Hyber has some ambiguous graphic design.
They’ve branded their EP sleEP, drum heads and t-shirts with the singular image of a small furry animal cuddled up in a ball. But no one can agree on what that animal is.
Some say it’s a badger. Some say it’s a skunk. Others even see a rat. But Hyber says it’s a bear. And it’s a bear that solidifies that logo as a nod to the band’s name, musical style, and history.
“It’s whatever people see, I guess,” said guitarist and frontwoman Kris Musto. “But we’ve just thought of it as a bear sleeping — a bear ‘hyber-nating,’ I guess.”
Formed in 2016, Hyber grew out of a school assignment for Musto, a Salem State music minor. A band she had booked to record for her audio class backed out at the last minute, leaving Musto to hack together a hodgepodge ensemble that, for the first time, put her playing next to bassist and Salem classmate Eliza Kessle.
“We started playing together [more frequently], we were playing with some other people who came and went but we really needed a drummer,” Musto said of the band’s next steps after that one-off recording session.
They found their drummer in 2017 in the form of Jeanette Abbene, who Musto met in a fledgeling acapella group in Salem.
“It’s kinda been a snowball type thing since then,” Musto said.
Indeed, in the two years since their first practice shortly after Musto met Abbene, Hyber has, like the bear on their cover art, risen from sleep to a wide awake battle stance. They’ve dropped an EP. Booked countless shows. And expanded their reach to now exist as a band straddling the Lowell and Salem scenes.
When all this started, though, Abbene had very little experience playing on the full drum kit and Kessle had taken a break from regularly playing the bass.
“I was just trying to figure out how to somehow keep up with these guys,” Kessle said. “They’re both super talented.”
As they got more familiar with their instruments, though, particularly Abbene started driving the band in a harder, “crunchier” direction.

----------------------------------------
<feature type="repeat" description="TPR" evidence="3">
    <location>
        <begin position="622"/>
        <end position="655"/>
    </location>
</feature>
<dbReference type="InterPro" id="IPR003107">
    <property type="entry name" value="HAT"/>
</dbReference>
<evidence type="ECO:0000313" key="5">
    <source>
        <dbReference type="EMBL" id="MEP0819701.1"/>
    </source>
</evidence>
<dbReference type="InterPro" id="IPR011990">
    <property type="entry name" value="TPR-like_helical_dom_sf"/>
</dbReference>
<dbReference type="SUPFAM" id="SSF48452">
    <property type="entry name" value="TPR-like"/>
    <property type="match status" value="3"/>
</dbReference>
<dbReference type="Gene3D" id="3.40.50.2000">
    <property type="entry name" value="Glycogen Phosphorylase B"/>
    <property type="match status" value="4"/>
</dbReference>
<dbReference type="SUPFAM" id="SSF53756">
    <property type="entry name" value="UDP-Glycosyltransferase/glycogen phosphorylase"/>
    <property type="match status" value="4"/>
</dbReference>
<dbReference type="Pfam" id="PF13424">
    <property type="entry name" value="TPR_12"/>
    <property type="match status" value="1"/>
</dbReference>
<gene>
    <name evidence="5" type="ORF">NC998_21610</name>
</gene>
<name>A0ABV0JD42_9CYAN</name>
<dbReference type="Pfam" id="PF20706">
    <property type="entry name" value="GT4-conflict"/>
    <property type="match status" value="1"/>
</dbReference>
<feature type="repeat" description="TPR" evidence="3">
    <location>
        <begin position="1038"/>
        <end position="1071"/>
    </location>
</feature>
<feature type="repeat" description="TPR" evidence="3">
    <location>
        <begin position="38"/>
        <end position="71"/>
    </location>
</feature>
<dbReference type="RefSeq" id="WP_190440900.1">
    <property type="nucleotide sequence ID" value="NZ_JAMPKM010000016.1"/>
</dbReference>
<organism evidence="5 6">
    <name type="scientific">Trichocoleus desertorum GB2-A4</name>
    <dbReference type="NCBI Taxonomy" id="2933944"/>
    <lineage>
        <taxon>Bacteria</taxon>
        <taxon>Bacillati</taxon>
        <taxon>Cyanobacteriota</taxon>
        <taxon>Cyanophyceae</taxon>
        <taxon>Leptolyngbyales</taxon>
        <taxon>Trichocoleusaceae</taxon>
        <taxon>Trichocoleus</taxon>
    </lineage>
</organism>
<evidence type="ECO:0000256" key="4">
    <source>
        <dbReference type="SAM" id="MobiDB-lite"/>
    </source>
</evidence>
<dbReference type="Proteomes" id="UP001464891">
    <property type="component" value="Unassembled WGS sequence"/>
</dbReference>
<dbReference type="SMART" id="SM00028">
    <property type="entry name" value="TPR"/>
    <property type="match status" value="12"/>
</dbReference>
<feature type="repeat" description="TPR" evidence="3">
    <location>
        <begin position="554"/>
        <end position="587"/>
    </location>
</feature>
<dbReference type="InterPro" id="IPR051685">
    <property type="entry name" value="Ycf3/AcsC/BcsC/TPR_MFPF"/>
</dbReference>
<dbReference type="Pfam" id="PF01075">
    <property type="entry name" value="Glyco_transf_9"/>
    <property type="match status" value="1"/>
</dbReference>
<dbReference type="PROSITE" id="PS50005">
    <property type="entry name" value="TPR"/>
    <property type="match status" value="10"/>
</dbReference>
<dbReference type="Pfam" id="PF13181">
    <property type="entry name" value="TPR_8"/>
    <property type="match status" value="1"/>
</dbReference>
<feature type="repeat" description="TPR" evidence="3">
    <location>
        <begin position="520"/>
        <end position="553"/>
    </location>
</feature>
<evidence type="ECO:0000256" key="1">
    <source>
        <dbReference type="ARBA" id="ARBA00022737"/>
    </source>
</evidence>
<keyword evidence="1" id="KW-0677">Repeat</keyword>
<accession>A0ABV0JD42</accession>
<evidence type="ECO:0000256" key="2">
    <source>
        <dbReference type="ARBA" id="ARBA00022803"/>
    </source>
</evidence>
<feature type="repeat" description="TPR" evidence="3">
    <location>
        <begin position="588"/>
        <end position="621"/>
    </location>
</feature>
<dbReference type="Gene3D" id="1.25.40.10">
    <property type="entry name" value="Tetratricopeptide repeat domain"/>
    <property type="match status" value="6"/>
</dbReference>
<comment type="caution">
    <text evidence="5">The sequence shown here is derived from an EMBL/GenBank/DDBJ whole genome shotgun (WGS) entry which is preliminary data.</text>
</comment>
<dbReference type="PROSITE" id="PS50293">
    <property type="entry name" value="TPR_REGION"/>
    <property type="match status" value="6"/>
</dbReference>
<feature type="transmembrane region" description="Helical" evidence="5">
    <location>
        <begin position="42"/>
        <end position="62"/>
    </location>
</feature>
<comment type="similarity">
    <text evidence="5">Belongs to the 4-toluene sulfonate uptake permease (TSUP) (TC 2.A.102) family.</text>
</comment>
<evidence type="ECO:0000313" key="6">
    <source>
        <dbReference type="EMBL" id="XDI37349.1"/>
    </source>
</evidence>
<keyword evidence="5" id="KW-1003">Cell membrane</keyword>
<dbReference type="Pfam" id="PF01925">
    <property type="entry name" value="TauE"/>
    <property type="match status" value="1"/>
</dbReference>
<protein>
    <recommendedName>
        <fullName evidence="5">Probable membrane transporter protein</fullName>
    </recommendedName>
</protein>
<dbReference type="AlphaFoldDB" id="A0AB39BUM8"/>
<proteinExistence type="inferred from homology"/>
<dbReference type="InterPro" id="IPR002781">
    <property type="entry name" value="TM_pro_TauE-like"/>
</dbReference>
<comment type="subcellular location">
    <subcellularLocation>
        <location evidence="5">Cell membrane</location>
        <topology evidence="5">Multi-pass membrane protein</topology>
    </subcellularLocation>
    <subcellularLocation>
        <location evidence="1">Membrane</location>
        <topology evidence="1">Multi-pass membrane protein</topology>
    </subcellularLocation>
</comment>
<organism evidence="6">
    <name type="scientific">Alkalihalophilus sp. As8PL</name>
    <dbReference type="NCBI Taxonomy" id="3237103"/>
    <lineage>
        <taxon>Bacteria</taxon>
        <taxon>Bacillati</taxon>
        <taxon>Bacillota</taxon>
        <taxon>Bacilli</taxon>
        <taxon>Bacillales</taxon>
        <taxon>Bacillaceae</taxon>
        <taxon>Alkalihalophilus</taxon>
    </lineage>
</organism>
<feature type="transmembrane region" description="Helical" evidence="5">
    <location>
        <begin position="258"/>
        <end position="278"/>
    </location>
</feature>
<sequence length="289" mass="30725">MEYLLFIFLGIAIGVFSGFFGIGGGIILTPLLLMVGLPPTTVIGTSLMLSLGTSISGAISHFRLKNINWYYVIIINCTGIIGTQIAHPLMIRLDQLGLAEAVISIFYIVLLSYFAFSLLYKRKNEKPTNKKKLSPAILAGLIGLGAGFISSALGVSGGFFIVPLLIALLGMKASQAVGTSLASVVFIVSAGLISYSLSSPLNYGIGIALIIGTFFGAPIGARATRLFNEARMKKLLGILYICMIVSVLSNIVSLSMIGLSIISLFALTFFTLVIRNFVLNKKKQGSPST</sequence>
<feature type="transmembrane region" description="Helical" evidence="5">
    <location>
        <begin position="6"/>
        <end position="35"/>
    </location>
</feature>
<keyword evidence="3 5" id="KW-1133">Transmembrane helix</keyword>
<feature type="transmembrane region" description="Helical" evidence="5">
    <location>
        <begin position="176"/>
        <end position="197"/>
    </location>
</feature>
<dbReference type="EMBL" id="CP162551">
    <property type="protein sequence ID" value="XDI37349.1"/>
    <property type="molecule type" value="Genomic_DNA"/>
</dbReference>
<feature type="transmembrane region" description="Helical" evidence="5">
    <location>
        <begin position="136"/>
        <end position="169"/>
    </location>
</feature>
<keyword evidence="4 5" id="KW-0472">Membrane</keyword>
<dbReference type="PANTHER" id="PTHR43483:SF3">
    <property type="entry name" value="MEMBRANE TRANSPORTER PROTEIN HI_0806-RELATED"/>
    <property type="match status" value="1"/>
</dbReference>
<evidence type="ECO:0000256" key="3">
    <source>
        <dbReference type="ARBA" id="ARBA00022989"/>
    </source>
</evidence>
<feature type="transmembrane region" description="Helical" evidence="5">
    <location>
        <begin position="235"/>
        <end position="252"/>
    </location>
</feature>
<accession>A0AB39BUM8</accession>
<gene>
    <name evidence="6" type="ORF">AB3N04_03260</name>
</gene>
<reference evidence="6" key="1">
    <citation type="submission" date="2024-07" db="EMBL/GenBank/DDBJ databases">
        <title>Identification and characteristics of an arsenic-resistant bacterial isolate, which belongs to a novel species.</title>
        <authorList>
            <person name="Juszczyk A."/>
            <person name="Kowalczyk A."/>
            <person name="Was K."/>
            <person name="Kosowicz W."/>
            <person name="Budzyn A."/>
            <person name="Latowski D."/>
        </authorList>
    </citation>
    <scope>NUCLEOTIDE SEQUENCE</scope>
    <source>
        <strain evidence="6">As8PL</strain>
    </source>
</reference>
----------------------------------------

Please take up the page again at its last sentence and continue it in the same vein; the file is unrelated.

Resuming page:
“I wanted to be part of it and be really loud,” she said.
These days, Hyber plays like cartoonishly ominus thunder over the famously halloween loving town of Salem.
They rehearse in Abbene’s basement and do so loudly enough that, according to Musto, Abbene’s neighbors are all familiar with the Hyber discography.
The trio’s lyrics are dark, born from the emotional experiences of Musto, in particular, and crooned through harmonies between both Musto and Abbene.
And the drums sound big. Very simply, Abbene hits hard. Those hits resonate.
Yet just as Hyber peaks in the volume of its metaphorical belly yell, they’re making their bed and lying back down, like their effective mascot, for another hibernation.
“I’m just ready to take a break,” Abbene said. “We were excited after the EP to play a bunch of shows and show our music to everyone but now we’re stepping back and I’m excited to get time to work on some new music and come back when the weather gets nice and feel refreshed.”
As the bear on their EP cover lies in a circle, almost taking the form of an arrow folded back in on itself, Hyber hopes to establish their career as one focused on cyclical patterns. They built themselves up and, eventually, reached the climax of releasing their EP. Now they would like to go back to square one to rest up, write, and do it all again.
They are temporarily scaling things back. But when the snow melts in the spring and they emerge for another year, Hyber wants to be rocking loud enough to rouse all their fellow hibernating creatures from sleep.
Laughing, Musto, Abbene and Kessle agree they can do that whether they’re mascot is a bear, a rat, badger or skunk.
By Dakota Antelman